I do not know a pleasure more affecting than to range at will over the deserted apartments of some fine old family mansion. The traces of extinct grandeur admit of a better passion than envy; and contemplations on the great and good, whom we fancy in succession to have been its inhabitants, weave for us illusions, incompatible with the bustle of modern occupancy, and vanities of foolish present aristocracy. The same difference of feeling, I think, attends us between entering an empty and a crowded church. In the latter it is chance but some present human frailty—an act of inattention on the part of some of the auditory—or a trait of affectation, or worse, vain-glory on that of the preacher—puts us by our best thoughts, disharmonizing the place and the occasion. But wouldst thou know the beauty of holiness? go alone on some week-day, borrowing the keys of good Master Sexton, traverse the cool aisles of some country church: think of the piety that has kneeled there—the congregations, old and young, that have found consolation there—the meek pastor, the docile parishioner. With no disturbing emotions, no cross conflicting comparisons, drink in the tranquillity of the place, till thou thyself become as fixed and motionless as the marble effigies that kneel and weep around thee.

"Poor Relations" is a beautiful example of humour—provoking to smiles while touching to tears—with a wonderful introductory piling up of definitions: "A Poor Relation—is the most irrelevant thing in nature,—a piece of impertinent correspondency,—a preposterous shadow, [89] lengthening in the noontide of your prosperity,—an unwelcome remembrancer," and so on. "This theme of poor relations is replete with so much matter for tragic as well as comic associations that it is difficult to keep the account distinct without blending." The essay includes three or four admirable examples of Elia's felicity in drawing typical characters with just that touch of oddity that makes them live as individuals. The theatre which we have seen always made its triple appeal to Lamb—from the study, from the front, and from the boards—inspired the next three essays, "Stage Illusions," "To the Shade of Elliston," and "Ellistoniana." The first is an example of subtle criticism showing how it is that we get enjoyment out of unlovely attributes on the stage, thanks to the "exquisite art of the actor in a perpetual sub-insinuation to us," that things are not altogether what they seem to be. In the two essays on Elliston we have at once an eloquent tribute to a stage-magnate of his day and a fine character portrait.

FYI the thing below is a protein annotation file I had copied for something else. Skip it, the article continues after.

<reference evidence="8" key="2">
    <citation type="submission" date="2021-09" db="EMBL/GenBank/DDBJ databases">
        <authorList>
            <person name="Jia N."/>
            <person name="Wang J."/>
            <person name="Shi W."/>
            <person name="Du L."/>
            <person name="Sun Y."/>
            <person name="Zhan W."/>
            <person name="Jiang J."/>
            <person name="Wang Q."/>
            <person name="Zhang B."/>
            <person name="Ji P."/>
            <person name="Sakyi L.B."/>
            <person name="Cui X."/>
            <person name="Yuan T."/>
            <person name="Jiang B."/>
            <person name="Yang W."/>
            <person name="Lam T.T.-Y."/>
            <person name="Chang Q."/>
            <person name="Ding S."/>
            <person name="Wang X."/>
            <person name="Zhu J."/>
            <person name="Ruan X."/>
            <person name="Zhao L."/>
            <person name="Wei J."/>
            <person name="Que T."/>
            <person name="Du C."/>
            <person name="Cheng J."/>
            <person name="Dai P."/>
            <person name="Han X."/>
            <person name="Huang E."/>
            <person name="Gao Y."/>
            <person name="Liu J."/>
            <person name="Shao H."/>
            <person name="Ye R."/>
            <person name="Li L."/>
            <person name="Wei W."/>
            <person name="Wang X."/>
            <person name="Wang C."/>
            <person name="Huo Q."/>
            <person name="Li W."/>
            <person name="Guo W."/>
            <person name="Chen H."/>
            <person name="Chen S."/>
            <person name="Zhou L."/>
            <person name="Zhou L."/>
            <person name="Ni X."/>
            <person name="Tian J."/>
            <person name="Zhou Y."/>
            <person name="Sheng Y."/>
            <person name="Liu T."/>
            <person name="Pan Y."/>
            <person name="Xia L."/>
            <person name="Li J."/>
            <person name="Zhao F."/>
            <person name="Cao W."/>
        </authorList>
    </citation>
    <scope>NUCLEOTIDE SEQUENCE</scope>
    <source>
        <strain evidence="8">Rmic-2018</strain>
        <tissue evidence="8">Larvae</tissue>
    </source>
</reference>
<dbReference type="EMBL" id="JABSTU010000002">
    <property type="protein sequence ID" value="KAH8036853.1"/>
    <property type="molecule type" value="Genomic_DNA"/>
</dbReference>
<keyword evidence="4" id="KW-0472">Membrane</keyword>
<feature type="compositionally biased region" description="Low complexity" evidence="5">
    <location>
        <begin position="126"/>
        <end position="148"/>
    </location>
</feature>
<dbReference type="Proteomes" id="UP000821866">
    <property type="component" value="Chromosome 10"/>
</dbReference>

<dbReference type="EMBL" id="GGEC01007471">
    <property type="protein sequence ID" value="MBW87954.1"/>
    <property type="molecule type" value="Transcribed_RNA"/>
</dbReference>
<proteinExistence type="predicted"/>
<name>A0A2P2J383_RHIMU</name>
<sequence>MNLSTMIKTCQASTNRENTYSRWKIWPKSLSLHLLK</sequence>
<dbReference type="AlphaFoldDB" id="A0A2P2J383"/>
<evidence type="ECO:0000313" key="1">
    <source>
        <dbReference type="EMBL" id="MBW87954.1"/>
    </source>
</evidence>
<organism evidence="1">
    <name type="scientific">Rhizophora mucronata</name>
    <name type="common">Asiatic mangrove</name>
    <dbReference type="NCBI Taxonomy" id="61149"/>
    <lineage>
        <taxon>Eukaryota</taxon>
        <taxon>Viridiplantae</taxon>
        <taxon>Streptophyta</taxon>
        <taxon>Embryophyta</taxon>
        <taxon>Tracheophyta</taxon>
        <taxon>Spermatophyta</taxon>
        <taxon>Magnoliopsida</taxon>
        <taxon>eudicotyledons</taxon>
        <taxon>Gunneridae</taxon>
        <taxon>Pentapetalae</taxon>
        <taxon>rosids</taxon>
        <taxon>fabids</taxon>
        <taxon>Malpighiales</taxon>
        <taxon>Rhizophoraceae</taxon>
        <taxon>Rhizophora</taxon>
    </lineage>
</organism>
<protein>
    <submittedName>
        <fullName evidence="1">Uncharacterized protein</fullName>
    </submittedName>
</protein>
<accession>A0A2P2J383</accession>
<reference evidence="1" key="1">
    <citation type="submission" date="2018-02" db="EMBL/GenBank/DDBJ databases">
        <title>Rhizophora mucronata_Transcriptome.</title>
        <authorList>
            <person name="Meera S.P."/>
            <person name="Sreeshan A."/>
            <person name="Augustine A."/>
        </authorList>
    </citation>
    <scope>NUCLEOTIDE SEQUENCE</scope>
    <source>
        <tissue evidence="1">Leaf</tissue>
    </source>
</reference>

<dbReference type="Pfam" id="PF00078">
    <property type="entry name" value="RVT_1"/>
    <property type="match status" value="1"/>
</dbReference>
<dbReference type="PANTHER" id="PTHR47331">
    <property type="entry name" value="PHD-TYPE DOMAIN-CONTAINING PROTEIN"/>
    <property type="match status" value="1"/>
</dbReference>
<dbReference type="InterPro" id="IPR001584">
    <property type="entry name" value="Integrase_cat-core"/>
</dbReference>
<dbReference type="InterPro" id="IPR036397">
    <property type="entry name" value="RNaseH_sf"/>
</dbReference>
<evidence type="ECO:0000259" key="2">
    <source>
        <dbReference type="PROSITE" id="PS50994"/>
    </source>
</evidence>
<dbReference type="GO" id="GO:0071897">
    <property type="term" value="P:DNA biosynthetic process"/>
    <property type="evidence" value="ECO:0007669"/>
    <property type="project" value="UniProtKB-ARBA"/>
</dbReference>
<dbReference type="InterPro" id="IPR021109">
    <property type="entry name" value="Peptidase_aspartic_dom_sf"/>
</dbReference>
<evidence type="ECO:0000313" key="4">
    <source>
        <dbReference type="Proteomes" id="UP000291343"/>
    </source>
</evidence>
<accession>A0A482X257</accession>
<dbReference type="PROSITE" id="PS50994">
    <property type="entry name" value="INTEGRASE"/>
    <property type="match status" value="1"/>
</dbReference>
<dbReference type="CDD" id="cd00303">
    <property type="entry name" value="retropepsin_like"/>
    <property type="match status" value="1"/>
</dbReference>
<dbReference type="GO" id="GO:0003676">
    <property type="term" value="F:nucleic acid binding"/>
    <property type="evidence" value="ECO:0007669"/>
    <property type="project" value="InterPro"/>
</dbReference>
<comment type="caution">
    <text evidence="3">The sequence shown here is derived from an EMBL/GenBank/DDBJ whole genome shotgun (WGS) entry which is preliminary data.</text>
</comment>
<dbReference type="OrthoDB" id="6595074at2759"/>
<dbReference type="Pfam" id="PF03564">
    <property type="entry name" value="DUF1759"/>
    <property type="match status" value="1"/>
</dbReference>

"Detached Thoughts on Books and Reading," might be cited as one of the most characteristic of the essays of Elia. It illustrates the writer's happiest style, and indicates his taste. In its opening passages are words and phrases which have become quotations "familiar in the mouth as household words" to all book-lovers. Lamb takes as his text a remark made by Lord Foppington in Vanbrugh's "Relapse": "To mind the inside of a book is to entertain one's [90] self with the forced products of another man's brain. Now I think a man of quality and breeding may be much amused with the natural sprouts of his own."

An ingenious acquaintance was so much struck with this bright sally of his Lordship, that he has left off reading altogether, to the great improvement of his originality. At the hazard of losing some credit on this head, I must confess that I dedicate no inconsiderable portion of my time to other people's thoughts. I dream away my life in others' speculations. I love to lose myself in other men's minds. When I am not walking, I am reading; I cannot sit and think. Books think for me.

I have no repugnances. Shaftesbury is not too genteel for me, nor Jonathan Wild too low. I can read anything which I call a book . There are things in that shape which I cannot allow for such.

In this catalogue of books which are no books — biblia a-biblia —I reckon Court Calendars, Directories, Pocket Books, Draught Boards, bound and lettered on the back, Scientific Treatises, Almanacks, Statutes at Large; the works of Hume, Gibbon, Robertson, Beattie, Soame Jenyns, and, generally, all those volumes which "no gentleman's library should be without"; the Histories of Flavius Josephus (that learned Jew), and Paley's "Moral Philosophy." With these exceptions, I can read almost anything. I bless my stars for a taste so catholic, so unexcluding.

I confess that it moves my spleen to see these things in books' clothing perched upon shelves, like false saints, usurpers of true shrines, intruders into the sanctuary, thrusting out the legitimate occupants. To reach down a well-bound semblance of a volume, and hope it some kind-hearted playbook; [91] then, opening what "seem its leaves," to come bolt upon a withering Population Essay. To expect a Steele, or a Farquhar, and find—Adam Smith; to view a well-arranged assortment of block-headed Encyclopædias (Anglicanas or Metropolitanas) set out in an array of Russia, or Morocco, when a tithe of that good leather would comfortably re-clothe my shivering folios; would renovate Paracelsus himself, and enable old Raymund Lully to look himself again in the world. I never see these impostors, but I long to strip them to warm my ragged veterans in their spoils.